Japan’s Studio Ghibli receives honorary Palme d’Or in Cannes

CANNES – Legendary Japanese animators Studio Ghibli on Monday became the first collective to receive an honorary Palme d’Or at the Cannes Film Festival.

The Oscar-winning studio, founded 40 years ago, is beloved worldwide for masterpieces like “My Neighbor Totoro”, “Spirited Away” and “Howl’s Moving Castle”.

Ghibli co-founder Hayao Miyazaki, 83, did not attend the French festival, but his son Goro Miyazaki received the award, which is typically bestowed on individuals.

“I would like to thank all the fans worldwide,” he said on stage after receiving the honour, before attendees were treated to four short films from the wildly imaginative collective.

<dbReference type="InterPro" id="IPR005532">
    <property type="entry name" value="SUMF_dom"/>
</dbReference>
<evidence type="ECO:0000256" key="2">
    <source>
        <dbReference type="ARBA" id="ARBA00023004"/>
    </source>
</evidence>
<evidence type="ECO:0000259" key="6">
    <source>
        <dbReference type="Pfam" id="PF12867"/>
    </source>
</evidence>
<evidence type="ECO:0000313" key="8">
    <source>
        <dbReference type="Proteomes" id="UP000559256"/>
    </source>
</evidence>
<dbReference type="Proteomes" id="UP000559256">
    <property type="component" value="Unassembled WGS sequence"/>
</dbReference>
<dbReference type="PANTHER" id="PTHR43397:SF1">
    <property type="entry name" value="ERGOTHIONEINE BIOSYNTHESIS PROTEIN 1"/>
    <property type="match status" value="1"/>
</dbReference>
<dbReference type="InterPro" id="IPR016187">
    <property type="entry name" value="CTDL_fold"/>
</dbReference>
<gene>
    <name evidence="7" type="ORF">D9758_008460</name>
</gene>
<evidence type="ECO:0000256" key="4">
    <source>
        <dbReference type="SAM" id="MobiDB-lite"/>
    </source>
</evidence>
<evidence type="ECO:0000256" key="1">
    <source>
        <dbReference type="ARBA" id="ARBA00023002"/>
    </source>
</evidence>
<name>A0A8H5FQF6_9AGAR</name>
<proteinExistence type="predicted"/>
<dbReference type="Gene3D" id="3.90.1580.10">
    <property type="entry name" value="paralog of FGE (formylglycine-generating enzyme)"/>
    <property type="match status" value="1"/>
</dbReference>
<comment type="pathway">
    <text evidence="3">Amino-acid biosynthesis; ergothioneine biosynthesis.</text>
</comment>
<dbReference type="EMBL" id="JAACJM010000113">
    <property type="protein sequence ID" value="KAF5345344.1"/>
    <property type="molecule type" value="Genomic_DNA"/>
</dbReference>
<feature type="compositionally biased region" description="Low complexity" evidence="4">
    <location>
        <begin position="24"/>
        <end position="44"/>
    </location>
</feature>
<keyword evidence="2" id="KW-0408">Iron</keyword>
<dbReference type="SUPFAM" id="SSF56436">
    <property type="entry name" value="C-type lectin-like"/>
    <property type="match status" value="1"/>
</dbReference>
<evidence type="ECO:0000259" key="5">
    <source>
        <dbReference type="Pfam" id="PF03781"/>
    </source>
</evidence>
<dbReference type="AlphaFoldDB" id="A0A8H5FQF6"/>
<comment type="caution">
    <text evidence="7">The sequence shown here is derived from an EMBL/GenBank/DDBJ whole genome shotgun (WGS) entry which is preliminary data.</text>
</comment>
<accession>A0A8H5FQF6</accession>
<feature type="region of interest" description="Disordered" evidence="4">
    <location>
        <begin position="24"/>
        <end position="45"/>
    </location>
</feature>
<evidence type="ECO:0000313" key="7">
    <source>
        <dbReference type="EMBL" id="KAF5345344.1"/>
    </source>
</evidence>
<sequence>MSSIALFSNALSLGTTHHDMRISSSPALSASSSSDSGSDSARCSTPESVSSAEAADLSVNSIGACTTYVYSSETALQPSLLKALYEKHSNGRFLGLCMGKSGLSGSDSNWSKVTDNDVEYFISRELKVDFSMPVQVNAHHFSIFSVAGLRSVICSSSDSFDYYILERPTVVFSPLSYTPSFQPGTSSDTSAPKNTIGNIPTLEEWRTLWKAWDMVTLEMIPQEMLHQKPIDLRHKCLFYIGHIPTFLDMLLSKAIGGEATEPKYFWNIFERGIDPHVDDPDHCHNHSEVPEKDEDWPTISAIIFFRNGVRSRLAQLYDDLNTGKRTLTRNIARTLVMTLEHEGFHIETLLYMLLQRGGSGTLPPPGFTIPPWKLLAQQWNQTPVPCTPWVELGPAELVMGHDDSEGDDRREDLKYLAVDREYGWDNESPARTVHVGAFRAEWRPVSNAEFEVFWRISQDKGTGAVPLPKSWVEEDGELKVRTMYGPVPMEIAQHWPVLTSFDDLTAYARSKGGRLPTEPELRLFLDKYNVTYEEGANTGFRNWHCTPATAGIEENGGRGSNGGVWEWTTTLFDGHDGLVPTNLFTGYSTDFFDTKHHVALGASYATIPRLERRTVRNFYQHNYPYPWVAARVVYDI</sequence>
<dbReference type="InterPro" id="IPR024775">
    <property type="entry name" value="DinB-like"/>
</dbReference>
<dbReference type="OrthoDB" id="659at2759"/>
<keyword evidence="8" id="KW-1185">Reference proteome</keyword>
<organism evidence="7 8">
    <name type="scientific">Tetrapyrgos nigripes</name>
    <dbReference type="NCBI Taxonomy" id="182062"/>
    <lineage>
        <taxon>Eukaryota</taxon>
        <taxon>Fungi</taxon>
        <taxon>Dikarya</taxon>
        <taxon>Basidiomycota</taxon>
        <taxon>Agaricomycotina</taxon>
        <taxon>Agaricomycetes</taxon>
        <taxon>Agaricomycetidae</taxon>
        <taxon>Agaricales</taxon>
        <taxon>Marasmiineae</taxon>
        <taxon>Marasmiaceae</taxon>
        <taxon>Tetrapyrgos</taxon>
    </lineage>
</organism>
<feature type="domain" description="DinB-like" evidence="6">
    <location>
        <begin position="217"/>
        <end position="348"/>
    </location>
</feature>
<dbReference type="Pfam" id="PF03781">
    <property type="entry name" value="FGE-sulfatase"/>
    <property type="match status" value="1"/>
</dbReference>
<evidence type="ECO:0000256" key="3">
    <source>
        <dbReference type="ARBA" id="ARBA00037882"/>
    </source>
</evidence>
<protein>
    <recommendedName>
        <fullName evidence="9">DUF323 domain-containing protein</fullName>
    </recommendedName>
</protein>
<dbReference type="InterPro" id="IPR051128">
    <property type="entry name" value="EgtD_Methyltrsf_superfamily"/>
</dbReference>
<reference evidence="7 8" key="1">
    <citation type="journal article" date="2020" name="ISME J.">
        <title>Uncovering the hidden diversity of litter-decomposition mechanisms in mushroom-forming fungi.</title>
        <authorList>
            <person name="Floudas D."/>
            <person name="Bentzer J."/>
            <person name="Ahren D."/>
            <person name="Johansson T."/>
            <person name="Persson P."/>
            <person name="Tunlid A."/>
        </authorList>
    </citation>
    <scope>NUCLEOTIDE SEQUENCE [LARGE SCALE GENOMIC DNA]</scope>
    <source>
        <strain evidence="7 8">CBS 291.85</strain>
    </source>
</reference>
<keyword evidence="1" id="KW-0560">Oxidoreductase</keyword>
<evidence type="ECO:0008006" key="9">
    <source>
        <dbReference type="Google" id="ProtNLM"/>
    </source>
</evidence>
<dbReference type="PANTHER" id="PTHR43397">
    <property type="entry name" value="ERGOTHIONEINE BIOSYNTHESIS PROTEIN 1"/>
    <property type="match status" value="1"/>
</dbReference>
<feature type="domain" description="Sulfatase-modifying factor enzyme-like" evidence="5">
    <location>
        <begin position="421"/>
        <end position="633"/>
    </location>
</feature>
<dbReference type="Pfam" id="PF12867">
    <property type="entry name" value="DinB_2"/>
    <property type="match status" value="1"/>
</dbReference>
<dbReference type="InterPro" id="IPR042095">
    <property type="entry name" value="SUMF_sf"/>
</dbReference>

Among them was 2002’s “Mei and the Baby Cat Bus,” billed as a “mini-sequel” to Hayao Miyazaki’s 1989 classic “My Neighbor Totoro”.

In “Mr. Dough and the Egg Princess”, a giant gloop of dough helps a tiny egg in a pink dress escape a ravenous witch.

“House Hunting” and “Boro the Caterpillar” — the second starring a tiny grub munching on leaves — featured amusing human voiceovers for everything from a friendly river monster to squeaky bicycles.

All were welcomed with good-natured laughter.

“Today you have given the Studio Ghibli encouragement for the next 40 years,” Goro Miyazaki said after the screening.

Hayao Miyazaki has announced his retirement more than once, but he continues to work and was back in cinemas last year with “The Boy and the Heron”.

He appeared on the big screen in a video to say: “Thank you very much”.

“The Boy and the Heron” won an Oscar this year and Goro Miyazaki said the studio had to wrap the statuette in a hotel towel to fly it home safely from the United States.

He said he was really glad the honorary Palme had a box.

Meryl Streep received an honorary Palme at the festival’s opening and George Lucas, creator of “Star Wars”, is to receive the accolade at the closing ceremony on Saturday. –AFP